BRUSSELS (Reuters) - European Union leaders will ditch proposals to use a euro zone budget for economic stabilization and restrict any funds to long-standing EU goals of convergence among their economies and increasing competitiveness, draft summit conclusions showed on Wednesday.
The likely outcome of Friday’s summit are a blow to German Finance Minister Olaf Scholz, a Social Democrat who wanted any euro zone budget to play a stabilization role via a shared unemployment insurance scheme for the zone’s 19 member states.
It is also a setback for the European Commission, which wanted the budgeta to stabilize investment spending in euro zone countries during crises, as capital expenditure usually is first to suffer when a government looks for savings in a downturn.
The euro zone bailout fund has argued for a common fund that could lend to governments that get into trouble.
But EU officials said the Netherlands, backed by several northern European countries and German conservatives, strongly opposed such plans during debate on the summit agenda. Many dispute there is a need for any separate euro zone budget.
So now the summit will only ask euro zone finance ministers “to work on the design, modalities of implementation and timing of the budgetary instrument for convergence and competitiveness,” according to a draft seen by Reuters on Wednesday.
The draft conclusions are to be adopted on Friday by all EU leaders except Britain, which will leave the EU next March, as part of a discussion on deepening the economic integration of the single currency area to make it more resilient to crises.
The draft said the euro zone budget would not be a separate pool of money, as proposed by French President Emmanuel Macron, but part of the overall EU budget and “subject to criteria and strategic guidance” from the euro zone countries.
Its size would be determined by all 27 EU leaders “in the context” of the bigger EU budget and the leaders asked for the broad features of such a budget to be prepared by June 2019.
That is likely to limit its size, since the overall EU budget is one percent of the EU’s gross national income.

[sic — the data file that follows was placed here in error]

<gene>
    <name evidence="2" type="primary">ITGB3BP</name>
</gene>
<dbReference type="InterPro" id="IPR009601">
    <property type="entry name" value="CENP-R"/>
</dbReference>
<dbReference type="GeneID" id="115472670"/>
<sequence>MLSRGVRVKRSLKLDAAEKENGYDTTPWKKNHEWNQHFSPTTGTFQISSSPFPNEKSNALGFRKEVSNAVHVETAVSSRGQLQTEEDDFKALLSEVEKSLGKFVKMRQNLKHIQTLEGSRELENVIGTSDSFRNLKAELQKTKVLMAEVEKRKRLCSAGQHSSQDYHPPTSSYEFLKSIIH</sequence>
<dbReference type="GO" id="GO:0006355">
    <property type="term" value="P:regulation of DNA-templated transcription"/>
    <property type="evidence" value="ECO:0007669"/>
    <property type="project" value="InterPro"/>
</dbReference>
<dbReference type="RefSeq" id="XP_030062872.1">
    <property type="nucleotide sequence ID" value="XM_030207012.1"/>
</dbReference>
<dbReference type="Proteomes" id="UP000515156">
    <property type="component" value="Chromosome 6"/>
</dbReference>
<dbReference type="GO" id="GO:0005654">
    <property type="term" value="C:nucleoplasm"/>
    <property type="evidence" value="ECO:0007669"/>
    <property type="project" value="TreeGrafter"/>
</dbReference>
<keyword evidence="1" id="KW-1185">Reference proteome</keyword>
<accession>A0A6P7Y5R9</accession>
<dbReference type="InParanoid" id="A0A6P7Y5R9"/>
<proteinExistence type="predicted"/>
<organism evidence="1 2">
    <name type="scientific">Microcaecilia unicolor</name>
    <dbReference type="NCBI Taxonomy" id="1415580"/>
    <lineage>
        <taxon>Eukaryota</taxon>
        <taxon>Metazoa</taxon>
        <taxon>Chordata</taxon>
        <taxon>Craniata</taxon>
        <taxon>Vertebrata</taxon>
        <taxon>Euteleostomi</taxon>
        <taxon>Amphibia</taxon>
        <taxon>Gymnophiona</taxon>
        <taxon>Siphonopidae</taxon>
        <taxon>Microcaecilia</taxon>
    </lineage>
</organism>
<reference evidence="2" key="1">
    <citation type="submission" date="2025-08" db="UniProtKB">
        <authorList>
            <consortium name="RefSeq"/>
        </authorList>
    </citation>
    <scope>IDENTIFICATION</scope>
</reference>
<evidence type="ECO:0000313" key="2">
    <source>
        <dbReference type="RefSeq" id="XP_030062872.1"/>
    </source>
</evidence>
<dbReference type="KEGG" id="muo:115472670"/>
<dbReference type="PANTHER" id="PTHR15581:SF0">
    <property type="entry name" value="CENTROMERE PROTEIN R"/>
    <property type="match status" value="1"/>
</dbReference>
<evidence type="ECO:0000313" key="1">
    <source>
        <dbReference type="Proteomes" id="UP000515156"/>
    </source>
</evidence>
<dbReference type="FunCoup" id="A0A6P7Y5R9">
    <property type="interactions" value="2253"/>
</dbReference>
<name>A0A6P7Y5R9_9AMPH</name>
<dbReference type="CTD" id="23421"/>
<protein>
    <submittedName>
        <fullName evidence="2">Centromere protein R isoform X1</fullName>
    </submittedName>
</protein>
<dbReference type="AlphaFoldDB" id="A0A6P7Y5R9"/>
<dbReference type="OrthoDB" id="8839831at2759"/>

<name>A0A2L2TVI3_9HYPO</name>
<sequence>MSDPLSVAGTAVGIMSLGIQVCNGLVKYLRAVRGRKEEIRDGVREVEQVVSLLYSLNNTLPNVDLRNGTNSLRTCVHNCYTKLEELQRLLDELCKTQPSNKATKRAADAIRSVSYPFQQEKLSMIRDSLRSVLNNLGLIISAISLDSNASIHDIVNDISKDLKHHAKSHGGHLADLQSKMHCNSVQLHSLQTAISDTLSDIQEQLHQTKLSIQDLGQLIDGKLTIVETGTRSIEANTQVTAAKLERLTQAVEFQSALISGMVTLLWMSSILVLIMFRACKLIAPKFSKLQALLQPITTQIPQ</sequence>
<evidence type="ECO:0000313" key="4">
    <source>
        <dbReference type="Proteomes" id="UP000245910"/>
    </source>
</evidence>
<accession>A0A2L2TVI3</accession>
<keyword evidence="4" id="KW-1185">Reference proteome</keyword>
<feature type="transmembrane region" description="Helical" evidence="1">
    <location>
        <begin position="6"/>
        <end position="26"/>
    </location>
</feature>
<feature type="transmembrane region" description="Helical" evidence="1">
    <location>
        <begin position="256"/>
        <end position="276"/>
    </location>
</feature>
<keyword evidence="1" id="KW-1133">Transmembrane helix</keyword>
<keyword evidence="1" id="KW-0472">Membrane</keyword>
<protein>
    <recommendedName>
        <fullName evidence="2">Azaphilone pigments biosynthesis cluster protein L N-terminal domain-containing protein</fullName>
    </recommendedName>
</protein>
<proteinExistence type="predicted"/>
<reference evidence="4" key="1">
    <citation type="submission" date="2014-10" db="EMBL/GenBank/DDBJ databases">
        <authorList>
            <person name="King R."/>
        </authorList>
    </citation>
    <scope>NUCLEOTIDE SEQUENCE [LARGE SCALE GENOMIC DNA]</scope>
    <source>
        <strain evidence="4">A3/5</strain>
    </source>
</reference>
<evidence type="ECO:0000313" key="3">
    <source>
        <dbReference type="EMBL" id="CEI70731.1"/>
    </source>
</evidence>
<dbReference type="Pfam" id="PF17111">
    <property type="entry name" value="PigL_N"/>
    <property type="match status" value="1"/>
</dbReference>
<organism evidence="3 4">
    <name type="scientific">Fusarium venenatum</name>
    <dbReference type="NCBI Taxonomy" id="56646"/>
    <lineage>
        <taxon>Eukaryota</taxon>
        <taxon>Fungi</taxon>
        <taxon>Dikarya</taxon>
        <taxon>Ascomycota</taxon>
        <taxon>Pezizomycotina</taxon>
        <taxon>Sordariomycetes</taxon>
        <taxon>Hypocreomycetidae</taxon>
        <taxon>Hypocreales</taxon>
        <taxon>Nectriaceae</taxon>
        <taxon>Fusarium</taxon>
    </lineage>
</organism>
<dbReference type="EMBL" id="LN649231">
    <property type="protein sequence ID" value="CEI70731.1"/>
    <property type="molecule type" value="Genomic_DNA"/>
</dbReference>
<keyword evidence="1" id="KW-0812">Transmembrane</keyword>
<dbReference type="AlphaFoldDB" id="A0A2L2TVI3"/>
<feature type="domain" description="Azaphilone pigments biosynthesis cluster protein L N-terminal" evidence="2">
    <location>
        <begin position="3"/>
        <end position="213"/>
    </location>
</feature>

Macron and others have called for the euro zone budget to be up to several percent of euro zone GDP.
The draft does not go into any detail on what the two main purposes of the future budget — convergence and competitiveness — mean, leaving it to finance ministers to work it out. France and Germany said in June that the two objectives would be “delivered through investment in innovation and human capital.”
The conclusions are also careful to avoid any reference to another highly controversial topic in the euro zone integration plan — the European Deposit Insurance Scheme (EDIS).
It is the last missing element from a banking union. But officials said Germany, the Netherlands and other northern countries feared that an agreement on EDIS now could mean they would be burdened with the repayment of deposits in countries like Italy, Greece or Portugal, where banks are vulnerable.
After a year of talks, EU finance ministers were unable to agree even on when to start discussing EDIS and the draft showed leaders were careful to avoid any direct reference to the scheme, focusing instead on reducing existing risks in banks.
“We look forward to the final adoption of the Banking Package and the non-performing loans (NPL) Prudential Backstop ... which are important for further progress towards risk reduction and risk sharing. We call to advance work on the Banking Union,” the draft said.
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Writing by Jan Strupczewski; Editing Alastair Macdonald